Celebrate good times, c’mon!

Of course, after the 60 day challenge comes the 60 day challenge PARTY! We gather, we eat, we share stories, we take goofy pictures. What’s not to love?

One of several aforementioned goofy photos: group shot from the end of the night

One of several aforementioned goofy photos: group shot from the end of the night

Regardless of whether or not I did the challenge, I love going to the challenge parties. They are the rare chance for us to come together and share. As a teacher, I have the friends, the time, and the spaces to talk about and reflect on my yoga practice a lot. But for most students, this may be the only time the whole year (or ever) that they share the journey of their practice, and that, as a teacher, I get to peek inside their world from their eyes. On the podium and in the studio I see glimpses: when they have a tough day, when they can finally grab both feet in Bow Pose–but rarely will I be able to know why it happens or what it means to them.

At these parties, I finally get to hear their story. And there were SO MANY GREAT STORIES. One student shared how, having watched past challenges, this was the first time she found the courage and did it herself, and how much it has helped her running. Another made his speech, carrying his young son in one arm and with his wife and young daughter beaming with pride nearby. One student even wrote a rap song about what this yoga means for her and performed it with her daughter, with lyrics that were both hilarious and touchingly honest and vulnerable. One Challenger’s husband– not a yogi–came up and made a speech about how her yoga practice had inspired him to take better care of himself and be more active. Hilariously, one student admitted to not telling her husband when she had finished her challenge, all so that she could keep coming every day. Over and over, people shared how much better they felt– but even more, they shared how much it had affected their relationship with their family, their loved ones.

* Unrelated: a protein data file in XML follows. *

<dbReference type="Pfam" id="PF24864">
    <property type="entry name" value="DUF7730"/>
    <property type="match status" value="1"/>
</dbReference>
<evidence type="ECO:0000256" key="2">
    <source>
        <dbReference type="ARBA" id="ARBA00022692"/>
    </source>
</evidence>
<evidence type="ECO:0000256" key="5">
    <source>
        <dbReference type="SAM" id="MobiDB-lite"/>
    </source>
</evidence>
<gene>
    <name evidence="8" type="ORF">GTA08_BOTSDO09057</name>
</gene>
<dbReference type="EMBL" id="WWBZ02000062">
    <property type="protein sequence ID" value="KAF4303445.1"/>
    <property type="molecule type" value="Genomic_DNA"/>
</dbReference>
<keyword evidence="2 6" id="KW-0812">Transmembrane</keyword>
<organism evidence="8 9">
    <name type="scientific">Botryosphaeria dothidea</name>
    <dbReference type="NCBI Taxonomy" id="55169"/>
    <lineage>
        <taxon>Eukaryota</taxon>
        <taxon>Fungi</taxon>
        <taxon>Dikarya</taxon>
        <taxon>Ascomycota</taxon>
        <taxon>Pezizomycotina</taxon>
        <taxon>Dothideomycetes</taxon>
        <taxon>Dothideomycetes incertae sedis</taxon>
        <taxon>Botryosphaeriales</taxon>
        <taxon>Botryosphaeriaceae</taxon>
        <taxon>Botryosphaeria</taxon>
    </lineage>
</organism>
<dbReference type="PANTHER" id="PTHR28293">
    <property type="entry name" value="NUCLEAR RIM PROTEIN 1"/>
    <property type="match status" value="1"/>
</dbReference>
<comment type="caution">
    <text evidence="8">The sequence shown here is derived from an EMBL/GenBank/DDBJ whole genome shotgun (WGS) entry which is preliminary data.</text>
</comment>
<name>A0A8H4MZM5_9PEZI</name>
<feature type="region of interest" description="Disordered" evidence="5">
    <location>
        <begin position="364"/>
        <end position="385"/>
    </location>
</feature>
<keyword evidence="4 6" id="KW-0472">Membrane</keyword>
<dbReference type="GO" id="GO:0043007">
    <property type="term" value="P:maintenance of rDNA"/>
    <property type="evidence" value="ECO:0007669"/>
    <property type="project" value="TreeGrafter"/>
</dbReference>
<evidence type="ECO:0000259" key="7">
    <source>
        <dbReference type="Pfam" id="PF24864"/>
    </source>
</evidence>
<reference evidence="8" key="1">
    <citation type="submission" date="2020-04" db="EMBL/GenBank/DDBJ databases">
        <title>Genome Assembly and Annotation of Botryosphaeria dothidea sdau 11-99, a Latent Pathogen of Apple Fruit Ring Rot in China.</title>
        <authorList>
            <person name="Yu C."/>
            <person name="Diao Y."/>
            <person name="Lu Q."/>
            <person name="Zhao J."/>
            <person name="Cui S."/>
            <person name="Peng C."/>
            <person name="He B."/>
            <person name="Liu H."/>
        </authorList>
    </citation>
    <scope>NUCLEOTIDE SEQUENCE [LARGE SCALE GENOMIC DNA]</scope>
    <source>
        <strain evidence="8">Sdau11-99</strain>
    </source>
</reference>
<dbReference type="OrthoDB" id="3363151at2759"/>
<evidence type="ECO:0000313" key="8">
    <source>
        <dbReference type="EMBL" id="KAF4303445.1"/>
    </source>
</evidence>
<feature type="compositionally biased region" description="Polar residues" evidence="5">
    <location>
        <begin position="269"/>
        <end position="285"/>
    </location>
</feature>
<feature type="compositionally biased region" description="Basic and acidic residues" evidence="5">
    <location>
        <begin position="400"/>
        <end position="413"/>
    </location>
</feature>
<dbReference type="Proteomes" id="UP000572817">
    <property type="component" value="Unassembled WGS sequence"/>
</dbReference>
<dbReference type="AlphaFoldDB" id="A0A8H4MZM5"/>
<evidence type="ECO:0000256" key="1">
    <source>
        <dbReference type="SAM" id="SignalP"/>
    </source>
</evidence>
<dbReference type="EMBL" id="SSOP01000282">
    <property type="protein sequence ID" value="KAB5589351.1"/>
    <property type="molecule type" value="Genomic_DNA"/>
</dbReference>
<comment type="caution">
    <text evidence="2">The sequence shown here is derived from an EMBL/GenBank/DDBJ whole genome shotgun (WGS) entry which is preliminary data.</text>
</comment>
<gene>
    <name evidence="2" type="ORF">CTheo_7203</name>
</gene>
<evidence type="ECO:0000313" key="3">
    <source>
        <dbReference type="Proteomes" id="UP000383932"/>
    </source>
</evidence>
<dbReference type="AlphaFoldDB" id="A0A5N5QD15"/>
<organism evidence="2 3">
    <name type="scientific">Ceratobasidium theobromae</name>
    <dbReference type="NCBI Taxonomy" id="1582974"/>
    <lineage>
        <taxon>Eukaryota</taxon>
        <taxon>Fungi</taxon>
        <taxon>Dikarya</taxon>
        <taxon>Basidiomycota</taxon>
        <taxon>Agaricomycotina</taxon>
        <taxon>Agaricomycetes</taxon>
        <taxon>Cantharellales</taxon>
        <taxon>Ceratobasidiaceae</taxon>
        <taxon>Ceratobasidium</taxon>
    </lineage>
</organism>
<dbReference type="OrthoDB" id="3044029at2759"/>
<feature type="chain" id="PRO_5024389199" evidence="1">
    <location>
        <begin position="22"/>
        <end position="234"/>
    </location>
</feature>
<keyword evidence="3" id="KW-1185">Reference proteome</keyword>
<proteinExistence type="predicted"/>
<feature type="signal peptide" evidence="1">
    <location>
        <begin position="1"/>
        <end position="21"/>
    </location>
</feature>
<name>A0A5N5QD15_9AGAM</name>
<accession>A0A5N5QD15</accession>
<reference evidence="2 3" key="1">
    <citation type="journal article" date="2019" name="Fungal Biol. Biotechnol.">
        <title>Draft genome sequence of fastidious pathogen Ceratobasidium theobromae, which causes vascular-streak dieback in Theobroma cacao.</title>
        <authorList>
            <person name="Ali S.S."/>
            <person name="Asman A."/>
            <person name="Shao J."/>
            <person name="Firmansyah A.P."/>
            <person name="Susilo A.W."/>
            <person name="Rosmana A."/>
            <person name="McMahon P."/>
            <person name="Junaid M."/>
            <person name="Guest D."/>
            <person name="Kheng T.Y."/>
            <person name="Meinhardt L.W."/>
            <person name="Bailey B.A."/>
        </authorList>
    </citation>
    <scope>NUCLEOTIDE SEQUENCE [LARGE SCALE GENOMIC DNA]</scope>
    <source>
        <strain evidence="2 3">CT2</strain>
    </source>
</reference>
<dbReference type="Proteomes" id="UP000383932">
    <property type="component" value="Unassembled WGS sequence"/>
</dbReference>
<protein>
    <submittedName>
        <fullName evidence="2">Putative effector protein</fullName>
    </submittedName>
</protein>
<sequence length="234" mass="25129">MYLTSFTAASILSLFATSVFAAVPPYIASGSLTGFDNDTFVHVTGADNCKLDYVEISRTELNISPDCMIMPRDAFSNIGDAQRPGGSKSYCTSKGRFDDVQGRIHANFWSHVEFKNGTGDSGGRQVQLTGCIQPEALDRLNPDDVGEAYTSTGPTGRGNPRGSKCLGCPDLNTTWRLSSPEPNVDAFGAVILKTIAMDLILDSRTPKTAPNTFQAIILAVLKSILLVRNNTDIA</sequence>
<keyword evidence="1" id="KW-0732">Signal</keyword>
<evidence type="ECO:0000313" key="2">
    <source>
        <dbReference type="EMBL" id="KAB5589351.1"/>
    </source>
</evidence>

Me and one of my frequent students, Reema, who shared her new personal mantra

Me and one of my frequent students, Reema, who shared her new personal mantra

Caught up in the mundanities, it’s easy to forget sometimes how much impact we have as teachers. One student I didn’t even know mentioned me and how much my classes had helped her. Another student said that she took on a new mantra based on something I had said off-hand one day while students were really struggling in class:

LESS DRAMA, MORE PRANA. In other words, think less, breathe more. Although I had appropriated this from one time another teacher said this while I was practicing in a class over a year ago at a different studio (I did give her credit), these words were given a whole new life as they took on meaning and power for more students.

Just like the yoga: it’s a ripple effect, one drop repeating over, growing and widening. We may not know, or see, or be aware of what it’s doing– all the same, it is happening.

I did it! Fourth challenge (if BYTT counts), second time at BYSJ

I did it! Fourth challenge (if BYTT counts), second time at BYSJ


the good, the bad, and the trust

I think I may finally be able to articulate the difference between two very different types of classes:

The class that feels incredibly frustrating and draining. I feel no rapport with my students–I speak, but it’s awfully hard to tell based on their bodies OR their faces if anyone’s listening. I run behind on time, and yet everyone moves more and more slowly. No one responds to corrections. I pour more and more of my energy into the class, but it’s a black hole. Over the course of 90 minutes, I work to stay cheerful and positive, to not get distracted by my perceived ‘failure’, to try and try and try again. After, I feel exhausted and demoralized and somewhat incompetent.